Lyzenga observed in 1978 [1], that all pixels representing the same bottom substrate, e.g., homogeneous sandy bottoms at various depths, display along a straight line in a bi-dimensional histogram of linearized data X = log(LsLsw) for bands i and j. The slope of this straight line is the ratio Ki/Kj of the diffuse attenuation coefficients Ki and Kj. However, Maritorena [19] was not able to secure a faithful value of the ratio Kgreen/Kred over coral reef sands from a SPOT image of the island of Moorea, French Polynesia, using a manual selection of homogeneous sandy bottom regions of interest at various depths, as prescribed by Lyzenga. He then had to use a SPOT image of the island of Bora Bora, French Polynesia, where “the lagoon is wide … [and] supposed to have large homogeneous bottom zones.
In contrast, it is observed that the brightest pixels in such a selection most often display as a straight line; this represents a significant variant of Lyzenga’s method where the ratio Ki/Kj is established through linear regression of all selected pixels. Therefore, in the 4SM approach, the ratio Ki/Kj for all pairs of wavebands may be specified using an algorithm that automatically selects the brightest pixels Lsi for all pairs of pixels Lsi and Lsj in the shallow areas of the image. In other words, Lyzenga’s observation applies to the brightest bottoms, which represent a physical limit of maximum brightness. As it turns out, this is mostly observed at isolated pixels rather than over extended supposedly homogeneous regions of interest, and may be verified by inspection of a screen display of the water column corrected reflectance. This allowed us to process the SPOT 1 image of Moorea in 1995 [20].
It should be noted that all ratios form a consistent suite, where Ki/Kk = (Ki/Kj)/(Kk/Kj) for all pairs of Ki, Kj or Kk. Then, for the model to be inverted, spectral K for all visible bands may be derived by application of a seed value in this suite, in units of m−1: This seed value may be any of Ki, Kj or Kk.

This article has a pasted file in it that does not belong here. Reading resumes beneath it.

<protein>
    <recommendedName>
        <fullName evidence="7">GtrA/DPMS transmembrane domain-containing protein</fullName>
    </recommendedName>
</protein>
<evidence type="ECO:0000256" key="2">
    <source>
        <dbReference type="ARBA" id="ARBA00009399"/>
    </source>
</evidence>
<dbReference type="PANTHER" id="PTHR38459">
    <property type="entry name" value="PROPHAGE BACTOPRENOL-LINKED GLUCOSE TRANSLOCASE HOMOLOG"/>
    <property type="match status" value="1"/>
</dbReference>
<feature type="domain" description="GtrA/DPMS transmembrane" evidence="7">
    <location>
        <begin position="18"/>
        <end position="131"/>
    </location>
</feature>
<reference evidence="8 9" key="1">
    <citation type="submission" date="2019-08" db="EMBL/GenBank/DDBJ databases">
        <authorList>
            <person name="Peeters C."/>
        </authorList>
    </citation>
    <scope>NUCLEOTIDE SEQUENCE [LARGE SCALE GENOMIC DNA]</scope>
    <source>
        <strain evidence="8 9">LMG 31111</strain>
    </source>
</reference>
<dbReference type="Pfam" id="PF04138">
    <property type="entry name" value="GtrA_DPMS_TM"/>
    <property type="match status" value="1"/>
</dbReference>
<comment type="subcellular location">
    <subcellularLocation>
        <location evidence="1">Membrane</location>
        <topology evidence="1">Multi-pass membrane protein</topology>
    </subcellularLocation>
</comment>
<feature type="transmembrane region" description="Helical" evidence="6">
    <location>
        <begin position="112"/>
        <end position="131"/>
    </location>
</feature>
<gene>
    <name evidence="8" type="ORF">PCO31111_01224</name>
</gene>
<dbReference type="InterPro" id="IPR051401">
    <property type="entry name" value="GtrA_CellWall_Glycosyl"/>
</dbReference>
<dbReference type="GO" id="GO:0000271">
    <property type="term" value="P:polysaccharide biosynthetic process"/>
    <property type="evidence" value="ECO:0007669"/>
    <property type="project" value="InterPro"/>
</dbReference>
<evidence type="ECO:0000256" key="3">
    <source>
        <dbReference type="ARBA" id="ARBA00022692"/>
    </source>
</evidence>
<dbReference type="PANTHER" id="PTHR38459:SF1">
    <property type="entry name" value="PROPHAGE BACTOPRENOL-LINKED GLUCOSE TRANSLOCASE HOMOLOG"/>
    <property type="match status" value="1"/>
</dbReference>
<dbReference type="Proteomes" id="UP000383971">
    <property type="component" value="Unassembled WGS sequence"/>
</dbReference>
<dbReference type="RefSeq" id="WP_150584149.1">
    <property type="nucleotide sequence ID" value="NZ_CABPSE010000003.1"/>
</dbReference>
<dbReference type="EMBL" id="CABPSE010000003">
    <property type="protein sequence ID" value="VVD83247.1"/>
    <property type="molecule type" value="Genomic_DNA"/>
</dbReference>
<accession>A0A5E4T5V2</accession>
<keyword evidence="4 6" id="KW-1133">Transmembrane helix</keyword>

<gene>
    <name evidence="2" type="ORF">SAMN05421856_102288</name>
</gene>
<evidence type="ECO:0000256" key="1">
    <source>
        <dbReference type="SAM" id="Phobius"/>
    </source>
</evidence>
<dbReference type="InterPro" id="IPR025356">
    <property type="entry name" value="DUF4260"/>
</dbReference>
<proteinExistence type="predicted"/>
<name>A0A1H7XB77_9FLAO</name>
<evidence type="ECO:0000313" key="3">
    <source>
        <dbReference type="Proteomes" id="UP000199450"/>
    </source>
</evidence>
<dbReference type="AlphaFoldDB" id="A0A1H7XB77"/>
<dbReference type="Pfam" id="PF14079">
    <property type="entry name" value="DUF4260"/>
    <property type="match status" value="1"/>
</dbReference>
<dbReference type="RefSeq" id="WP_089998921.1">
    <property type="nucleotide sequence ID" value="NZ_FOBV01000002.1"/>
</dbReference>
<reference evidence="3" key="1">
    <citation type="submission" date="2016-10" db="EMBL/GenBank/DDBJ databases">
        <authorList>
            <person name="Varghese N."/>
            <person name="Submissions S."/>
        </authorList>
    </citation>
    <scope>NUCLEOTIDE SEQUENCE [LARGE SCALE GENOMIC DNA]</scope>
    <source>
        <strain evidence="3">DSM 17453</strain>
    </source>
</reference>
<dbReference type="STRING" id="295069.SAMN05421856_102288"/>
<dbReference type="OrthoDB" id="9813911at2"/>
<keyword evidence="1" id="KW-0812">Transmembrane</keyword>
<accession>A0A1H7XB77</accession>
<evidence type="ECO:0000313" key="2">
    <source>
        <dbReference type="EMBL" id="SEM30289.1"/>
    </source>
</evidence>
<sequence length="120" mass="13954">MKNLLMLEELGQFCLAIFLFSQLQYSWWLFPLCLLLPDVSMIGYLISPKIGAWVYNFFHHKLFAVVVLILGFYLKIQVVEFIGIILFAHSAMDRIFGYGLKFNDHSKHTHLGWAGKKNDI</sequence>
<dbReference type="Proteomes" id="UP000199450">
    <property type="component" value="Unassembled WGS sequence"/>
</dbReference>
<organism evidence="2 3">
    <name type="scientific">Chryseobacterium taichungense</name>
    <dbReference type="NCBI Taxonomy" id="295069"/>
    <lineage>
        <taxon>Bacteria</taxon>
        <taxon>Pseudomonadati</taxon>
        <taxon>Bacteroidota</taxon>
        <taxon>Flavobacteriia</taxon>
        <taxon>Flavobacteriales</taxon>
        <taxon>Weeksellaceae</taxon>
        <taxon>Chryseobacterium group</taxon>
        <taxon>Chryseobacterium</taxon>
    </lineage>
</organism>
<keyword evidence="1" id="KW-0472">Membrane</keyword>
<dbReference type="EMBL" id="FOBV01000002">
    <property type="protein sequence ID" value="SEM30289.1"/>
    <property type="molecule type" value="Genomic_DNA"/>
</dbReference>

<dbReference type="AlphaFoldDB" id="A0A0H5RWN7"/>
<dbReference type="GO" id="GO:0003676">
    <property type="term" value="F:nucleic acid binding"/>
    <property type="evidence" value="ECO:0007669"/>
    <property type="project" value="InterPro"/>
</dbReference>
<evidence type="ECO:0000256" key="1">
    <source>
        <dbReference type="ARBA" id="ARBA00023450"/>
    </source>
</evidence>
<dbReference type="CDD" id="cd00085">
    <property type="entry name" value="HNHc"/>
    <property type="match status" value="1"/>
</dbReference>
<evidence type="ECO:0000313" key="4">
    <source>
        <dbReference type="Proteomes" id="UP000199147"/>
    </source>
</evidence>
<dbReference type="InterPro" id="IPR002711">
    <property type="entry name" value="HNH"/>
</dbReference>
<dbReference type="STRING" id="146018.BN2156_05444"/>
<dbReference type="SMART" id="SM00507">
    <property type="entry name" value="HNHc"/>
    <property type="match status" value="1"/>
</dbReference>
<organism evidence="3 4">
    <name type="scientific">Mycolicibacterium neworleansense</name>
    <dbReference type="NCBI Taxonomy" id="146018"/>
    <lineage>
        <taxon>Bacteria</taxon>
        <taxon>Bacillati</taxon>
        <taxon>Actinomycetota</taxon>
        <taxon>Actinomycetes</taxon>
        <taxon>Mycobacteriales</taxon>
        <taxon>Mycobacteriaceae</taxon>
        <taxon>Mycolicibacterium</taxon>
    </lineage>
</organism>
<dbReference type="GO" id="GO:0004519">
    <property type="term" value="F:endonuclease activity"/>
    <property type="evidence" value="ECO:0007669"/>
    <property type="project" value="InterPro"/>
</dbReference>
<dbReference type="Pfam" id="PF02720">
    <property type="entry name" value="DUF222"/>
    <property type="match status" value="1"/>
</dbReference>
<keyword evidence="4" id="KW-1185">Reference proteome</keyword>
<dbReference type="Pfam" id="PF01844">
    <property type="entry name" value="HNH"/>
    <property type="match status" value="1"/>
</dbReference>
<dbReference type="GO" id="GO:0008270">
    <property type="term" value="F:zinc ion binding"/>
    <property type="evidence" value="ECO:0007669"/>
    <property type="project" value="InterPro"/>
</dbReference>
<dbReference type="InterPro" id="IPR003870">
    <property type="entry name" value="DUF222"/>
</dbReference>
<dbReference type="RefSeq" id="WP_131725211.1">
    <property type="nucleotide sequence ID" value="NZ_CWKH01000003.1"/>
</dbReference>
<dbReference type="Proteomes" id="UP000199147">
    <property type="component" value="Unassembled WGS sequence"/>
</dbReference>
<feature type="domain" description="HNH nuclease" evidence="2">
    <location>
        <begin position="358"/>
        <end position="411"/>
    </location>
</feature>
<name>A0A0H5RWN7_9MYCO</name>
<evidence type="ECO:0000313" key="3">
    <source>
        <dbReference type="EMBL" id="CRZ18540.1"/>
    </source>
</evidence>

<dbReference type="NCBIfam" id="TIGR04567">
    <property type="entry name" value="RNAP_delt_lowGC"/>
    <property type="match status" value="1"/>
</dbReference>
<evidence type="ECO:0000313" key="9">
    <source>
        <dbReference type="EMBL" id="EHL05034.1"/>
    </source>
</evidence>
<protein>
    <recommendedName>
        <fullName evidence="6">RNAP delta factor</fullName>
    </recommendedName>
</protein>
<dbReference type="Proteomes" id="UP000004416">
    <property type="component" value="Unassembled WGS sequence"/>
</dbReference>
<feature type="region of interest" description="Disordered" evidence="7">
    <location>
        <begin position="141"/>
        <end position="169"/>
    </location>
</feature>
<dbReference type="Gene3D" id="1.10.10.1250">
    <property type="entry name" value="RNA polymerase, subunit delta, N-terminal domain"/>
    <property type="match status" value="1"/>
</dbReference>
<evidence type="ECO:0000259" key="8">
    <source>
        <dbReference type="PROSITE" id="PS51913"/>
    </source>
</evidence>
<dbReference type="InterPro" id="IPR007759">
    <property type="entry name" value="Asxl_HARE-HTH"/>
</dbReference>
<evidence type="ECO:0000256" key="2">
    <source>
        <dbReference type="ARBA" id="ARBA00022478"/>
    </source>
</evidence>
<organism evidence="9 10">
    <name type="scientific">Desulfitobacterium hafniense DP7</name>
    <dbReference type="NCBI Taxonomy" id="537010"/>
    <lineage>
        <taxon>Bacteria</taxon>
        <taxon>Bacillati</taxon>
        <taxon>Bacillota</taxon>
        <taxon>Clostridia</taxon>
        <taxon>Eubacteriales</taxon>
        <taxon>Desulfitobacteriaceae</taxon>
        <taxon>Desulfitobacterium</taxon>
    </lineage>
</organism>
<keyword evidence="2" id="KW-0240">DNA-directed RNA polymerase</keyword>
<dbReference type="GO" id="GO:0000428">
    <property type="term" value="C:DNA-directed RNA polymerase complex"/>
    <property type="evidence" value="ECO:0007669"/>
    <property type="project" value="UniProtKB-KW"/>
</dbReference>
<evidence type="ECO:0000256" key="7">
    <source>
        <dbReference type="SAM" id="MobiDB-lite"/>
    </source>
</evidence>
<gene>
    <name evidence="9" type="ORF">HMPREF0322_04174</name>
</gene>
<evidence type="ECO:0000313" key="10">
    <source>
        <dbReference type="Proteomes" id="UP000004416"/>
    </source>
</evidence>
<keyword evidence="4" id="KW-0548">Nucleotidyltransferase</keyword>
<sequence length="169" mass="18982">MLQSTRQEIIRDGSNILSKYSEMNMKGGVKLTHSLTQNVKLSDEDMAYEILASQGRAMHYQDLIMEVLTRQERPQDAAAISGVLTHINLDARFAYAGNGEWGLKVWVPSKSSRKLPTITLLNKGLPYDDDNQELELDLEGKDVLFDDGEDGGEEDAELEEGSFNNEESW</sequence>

3.3. The Jerlov Assumption: To Get a Seed Value, and Specify Spectral K in m−1 over the Visible Range

Jerlov [21] (Page 70, Table XVII) proposed a classification of the diffuse attenuation properties for downwelling irradiance for marine waters worldwide under the following conditions: Clear sky, sun high in the sky, very low content in suspended mineral particles. He pointed out that “the spirit of this classification is that the irradiance attenuation coefficients Kd for any wavelength can be expressed as a linear function of a reference wavelength.
Kirk [22] further commented: “The reflectance spectra of oceanic waters vary in a roughly systematic way. A family of curves, of progressively changing shape, determined mainly by the phytoplankton concentration, is observed. Thus, for any given oceanic water, specification of the ratio of radiances or radiance reflectances at any two wavelengths, should in effect specify the whole radiance reflectance curve, and therefore the optical character of the water.
Using the ratio Kblue/Kgreen observed in the image, experience showed over the years that spectral K for all visible bands (400 to 700 nm) may be interpolated from Jerlov’s family of curves. As it turns out,
  • Blue-Green range: By application of interpolated spectral K, one obtains a tight fit of the slope Ki/Kj with the display of the brightest shallow pixels in a linearized bi-dimensional histogram for the pair of bands i and j in the Blue-Green range of the solar spectrum;
  • ultraBlue range and Orange-Red range: Spectral K must be distinctly reduced manually in these two ranges. This only became clear recently, by use of closely spaced quality hyperspectral bands of the HYPERION and then HICO sensors [23];
  • self-calibration: In practice, all sea truth regressions allow one to conclude that depths retrieved in meters under such conditions only need tide correction. This shall be presented in Section 5.
In summary, the simplified RTE describes the exponential decay of the reflectance of a shallow bottom as its depth increases. In order to solve for both LB and Z in Equation (3), the following new assumptions were introduced:
  • In a bi-dimensional histogram of natural data, the Soil Line represents a spectral model of water column corrected reflectance LB.
  • An optically deep area in the image is de-glinted and sampled in order to determine spectral deep water reflectance Lsw.
  • Then an operational, and suitable, value of the spectral water volume reflectance Lw, and also of the spectral path radiance La, is derived by inspection of vegetated pixels in such bi-dimensional histogram for the pairs Blue versus Red and Green versus Red, and by using some common sense knowledge.
  • In a linearized bi-dimensional histogram for the pair of bands i and j, with Ki < Kj, the ratio Ki/Kj is measured as the slope of the display of the brightest linearized pixels in band i for the whole range of linearized values in band j.